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Genome Biol Evol. 2018 Apr 1;10(4):1185-1197. doi: 10.1093/gbe/evy066.

Signatures of DNA Methylation across Insects Suggest Reduced DNA Methylation Levels in Holometabola.

Author information

1
Center for Molecular Biodiversity Research, Zoological Research Museum Alexander Koenig, Bonn, Germany.
2
Evolutionary Biology and Ecology, Institute of Biology I (Zoology), Albert Ludwig University Freiburg, Freiburg (Brsg.), Germany.
3
Australian National Insect Collection, CSIRO National Research Collections Australia, Acton, Australian Capital Territory, Australia.
4
Division of Evolutionary Biology, Faculty of Biology, Ludwig-Maximilians-Universität München, Planegg, Germany.

Abstract

It has been experimentally shown that DNA methylation is involved in the regulation of gene expression and the silencing of transposable element activity in eukaryotes. The variable levels of DNA methylation among different insect species indicate an evolutionarily flexible role of DNA methylation in insects, which due to a lack of comparative data is not yet well-substantiated. Here, we use computational methods to trace signatures of DNA methylation across insects by analyzing transcriptomic and genomic sequence data from all currently recognized insect orders. We conclude that: 1) a functional methylation system relying exclusively on DNA methyltransferase 1 is widespread across insects. 2) DNA methylation has potentially been lost or extremely reduced in species belonging to springtails (Collembola), flies and relatives (Diptera), and twisted-winged parasites (Strepsiptera). 3) Holometabolous insects display signs of reduced DNA methylation levels in protein-coding sequences compared with hemimetabolous insects. 4) Evolutionarily conserved insect genes associated with housekeeping functions tend to display signs of heavier DNA methylation in comparison to the genomic/transcriptomic background. With this comparative study, we provide the much needed basis for experimental and detailed comparative analyses required to gain a deeper understanding on the evolution and function of DNA methylation in insects.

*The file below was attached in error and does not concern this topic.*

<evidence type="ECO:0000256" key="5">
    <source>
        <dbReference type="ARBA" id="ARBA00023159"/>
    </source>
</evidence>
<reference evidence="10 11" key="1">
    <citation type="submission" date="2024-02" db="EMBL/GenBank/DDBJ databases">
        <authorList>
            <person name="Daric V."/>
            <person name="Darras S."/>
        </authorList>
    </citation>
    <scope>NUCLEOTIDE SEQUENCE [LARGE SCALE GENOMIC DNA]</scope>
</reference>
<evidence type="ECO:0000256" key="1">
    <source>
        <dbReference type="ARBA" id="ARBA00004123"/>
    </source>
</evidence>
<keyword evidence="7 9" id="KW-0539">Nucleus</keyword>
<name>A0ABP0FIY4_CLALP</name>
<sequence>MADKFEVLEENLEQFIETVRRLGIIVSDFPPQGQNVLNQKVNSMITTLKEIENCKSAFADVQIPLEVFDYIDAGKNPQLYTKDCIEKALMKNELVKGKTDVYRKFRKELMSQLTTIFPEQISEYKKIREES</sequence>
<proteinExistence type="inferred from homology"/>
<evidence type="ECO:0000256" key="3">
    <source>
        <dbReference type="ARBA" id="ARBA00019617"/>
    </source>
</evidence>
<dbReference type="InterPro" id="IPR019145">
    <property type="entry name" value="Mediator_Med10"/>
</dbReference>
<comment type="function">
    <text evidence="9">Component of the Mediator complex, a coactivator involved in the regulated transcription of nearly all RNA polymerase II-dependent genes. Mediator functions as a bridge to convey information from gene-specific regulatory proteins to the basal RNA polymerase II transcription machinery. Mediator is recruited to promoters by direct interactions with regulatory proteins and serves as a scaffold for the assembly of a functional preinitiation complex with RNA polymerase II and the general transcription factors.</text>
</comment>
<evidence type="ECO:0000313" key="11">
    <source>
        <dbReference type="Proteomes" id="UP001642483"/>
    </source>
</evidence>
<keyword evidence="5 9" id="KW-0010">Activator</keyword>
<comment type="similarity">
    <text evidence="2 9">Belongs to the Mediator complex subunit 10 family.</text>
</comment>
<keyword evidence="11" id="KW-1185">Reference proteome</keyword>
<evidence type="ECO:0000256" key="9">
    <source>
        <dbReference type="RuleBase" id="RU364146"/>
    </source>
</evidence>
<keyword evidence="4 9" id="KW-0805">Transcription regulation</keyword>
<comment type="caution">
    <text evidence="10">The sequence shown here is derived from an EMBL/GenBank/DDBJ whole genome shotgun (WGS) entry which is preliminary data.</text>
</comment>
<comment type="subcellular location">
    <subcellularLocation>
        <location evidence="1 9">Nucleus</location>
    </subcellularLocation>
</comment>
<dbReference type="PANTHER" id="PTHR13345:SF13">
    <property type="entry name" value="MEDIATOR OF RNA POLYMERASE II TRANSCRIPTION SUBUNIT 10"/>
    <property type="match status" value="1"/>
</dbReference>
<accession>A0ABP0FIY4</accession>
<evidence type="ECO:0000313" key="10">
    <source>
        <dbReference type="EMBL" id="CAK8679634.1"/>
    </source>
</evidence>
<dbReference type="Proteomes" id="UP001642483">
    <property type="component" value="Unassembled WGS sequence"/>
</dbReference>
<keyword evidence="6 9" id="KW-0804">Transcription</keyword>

PMID:
29697817
PMCID:
PMC5915941
DOI:
10.1093/gbe/evy066
[Indexed for MEDLINE]
Free PMC Article

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